Okay, so I just finished reading Steve Martin’s ‘Born Standing Up’, just after reading Night by Wiesel and Plan It by Sharon Lucas. My thoughts are here, here, and here. In short, each book turned me in opposite directions. Plan It was quite inspiring. I took one good note, and gleaned quite a bit of inspiration from the remaining content, almost as much inspiration as I got from Martin’s book. Wiesel’s book flat out sent a chill up my spine. In fact, this post started to go in a far steeper, deeper, darker direction, until I came to my senses and realized I’d better leave that direction alone. Some wisdom is best kept to myself; a slim version of hiding behind a mask, huh?
At any rate, back to where I ultimately decided to take this post came about after talking about Steve Martin’s memoir with my husband. I love Martin’s humor. His leading role in Father of the Bride is most endearing. The on screen character I associate with his true character. Sautéed humor, annoyed easily, but overall a generally pleasant disposition perfect to enjoy watching from a theatre seat, or reading in a book.
Upon mentioning this to my husband, our discussion quickly turned into a sort of ‘lively’ debate about who started stand-up comedy. We started dissecting Richard Pryor’s use of the word mother*!^!$!, which none too ironic Martin explained in his book as a humor technique. In place of using the word mother*!^!$!, Martin used silence and offbeat phrases, and other subtle but just as blatant distractions to elicit laughs. My husband hadn’t read the book, so I ended up shaving my remarks down to how I loved ‘them all’… comedians that being.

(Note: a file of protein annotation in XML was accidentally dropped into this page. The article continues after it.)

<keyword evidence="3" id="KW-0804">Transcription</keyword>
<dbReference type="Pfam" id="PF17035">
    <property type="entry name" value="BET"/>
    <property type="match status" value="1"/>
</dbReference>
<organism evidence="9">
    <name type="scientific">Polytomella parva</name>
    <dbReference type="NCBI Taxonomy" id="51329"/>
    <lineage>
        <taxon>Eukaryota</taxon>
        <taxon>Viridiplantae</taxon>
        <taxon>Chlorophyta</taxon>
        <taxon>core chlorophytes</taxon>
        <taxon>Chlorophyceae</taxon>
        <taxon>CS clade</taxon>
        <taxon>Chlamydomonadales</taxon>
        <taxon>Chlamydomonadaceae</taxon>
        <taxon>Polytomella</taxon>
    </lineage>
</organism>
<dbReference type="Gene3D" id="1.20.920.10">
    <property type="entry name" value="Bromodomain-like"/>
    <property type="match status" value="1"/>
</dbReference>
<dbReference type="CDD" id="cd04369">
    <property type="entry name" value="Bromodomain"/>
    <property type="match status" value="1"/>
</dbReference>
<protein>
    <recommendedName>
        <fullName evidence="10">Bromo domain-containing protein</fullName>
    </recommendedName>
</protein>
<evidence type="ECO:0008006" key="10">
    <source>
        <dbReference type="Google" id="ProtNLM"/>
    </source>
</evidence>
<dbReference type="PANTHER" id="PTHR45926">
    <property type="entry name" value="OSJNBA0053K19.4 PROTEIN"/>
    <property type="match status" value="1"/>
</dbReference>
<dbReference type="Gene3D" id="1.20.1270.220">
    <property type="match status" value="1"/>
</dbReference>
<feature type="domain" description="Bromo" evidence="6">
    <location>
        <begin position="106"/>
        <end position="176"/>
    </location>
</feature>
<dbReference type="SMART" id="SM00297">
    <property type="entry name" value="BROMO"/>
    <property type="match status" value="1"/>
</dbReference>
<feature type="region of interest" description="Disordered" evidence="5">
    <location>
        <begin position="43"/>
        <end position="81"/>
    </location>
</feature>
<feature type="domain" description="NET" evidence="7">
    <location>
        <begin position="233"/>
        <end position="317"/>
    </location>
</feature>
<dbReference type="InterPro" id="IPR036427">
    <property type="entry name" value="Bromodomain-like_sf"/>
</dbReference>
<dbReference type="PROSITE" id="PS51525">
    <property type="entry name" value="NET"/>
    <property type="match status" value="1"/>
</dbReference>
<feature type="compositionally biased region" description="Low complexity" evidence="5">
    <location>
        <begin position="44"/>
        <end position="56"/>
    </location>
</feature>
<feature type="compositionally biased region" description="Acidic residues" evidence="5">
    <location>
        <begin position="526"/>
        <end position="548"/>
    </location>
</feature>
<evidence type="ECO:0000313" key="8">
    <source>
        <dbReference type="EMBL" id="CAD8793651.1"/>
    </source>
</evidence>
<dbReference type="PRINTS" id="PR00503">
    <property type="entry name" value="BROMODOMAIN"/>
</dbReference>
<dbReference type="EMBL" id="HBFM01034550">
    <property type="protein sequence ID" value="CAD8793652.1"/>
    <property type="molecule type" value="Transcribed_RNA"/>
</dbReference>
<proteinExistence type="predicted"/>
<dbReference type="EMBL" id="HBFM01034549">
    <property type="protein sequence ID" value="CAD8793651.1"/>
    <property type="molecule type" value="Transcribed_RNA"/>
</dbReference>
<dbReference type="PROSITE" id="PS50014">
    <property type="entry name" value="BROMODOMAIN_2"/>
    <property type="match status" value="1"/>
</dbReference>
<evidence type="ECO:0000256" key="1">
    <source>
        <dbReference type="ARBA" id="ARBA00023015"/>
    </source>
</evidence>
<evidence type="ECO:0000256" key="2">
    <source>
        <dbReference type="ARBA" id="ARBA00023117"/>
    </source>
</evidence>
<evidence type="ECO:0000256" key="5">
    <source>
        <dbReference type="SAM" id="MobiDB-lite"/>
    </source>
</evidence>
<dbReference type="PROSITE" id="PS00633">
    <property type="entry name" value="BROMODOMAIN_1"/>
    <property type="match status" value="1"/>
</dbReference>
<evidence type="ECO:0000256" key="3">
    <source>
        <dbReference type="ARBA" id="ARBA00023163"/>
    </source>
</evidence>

A little later I had to laugh to myself about being able to love all that array of comedy. Be it Steve Martin, Chevy Chase, Foxx, Pryor, Murphy, the Mac, Aykroyd, Letterman, Sykes, Monique, Ced the Entertainer, Martin Lawrence…and the list goes on, I love them all, despite their different styles, techniques and brands of humor.
That’s when this post came to me. It’s not easy for many to understand how some can love seemingly anyone so easily… inserting ‘I love’ at the beginning of almost everything.
The best way to generate this love is by getting to know someone else’s story from their point of view. Of course I do this A LOT, so I do say ‘I LOVE’ such-and-such A LOT too. Believe it or not this not only works wonders for loving others, but for respecting, appreciating, and loving what’s behind my mask too.
No tricks, just a treat. Happy Halloween.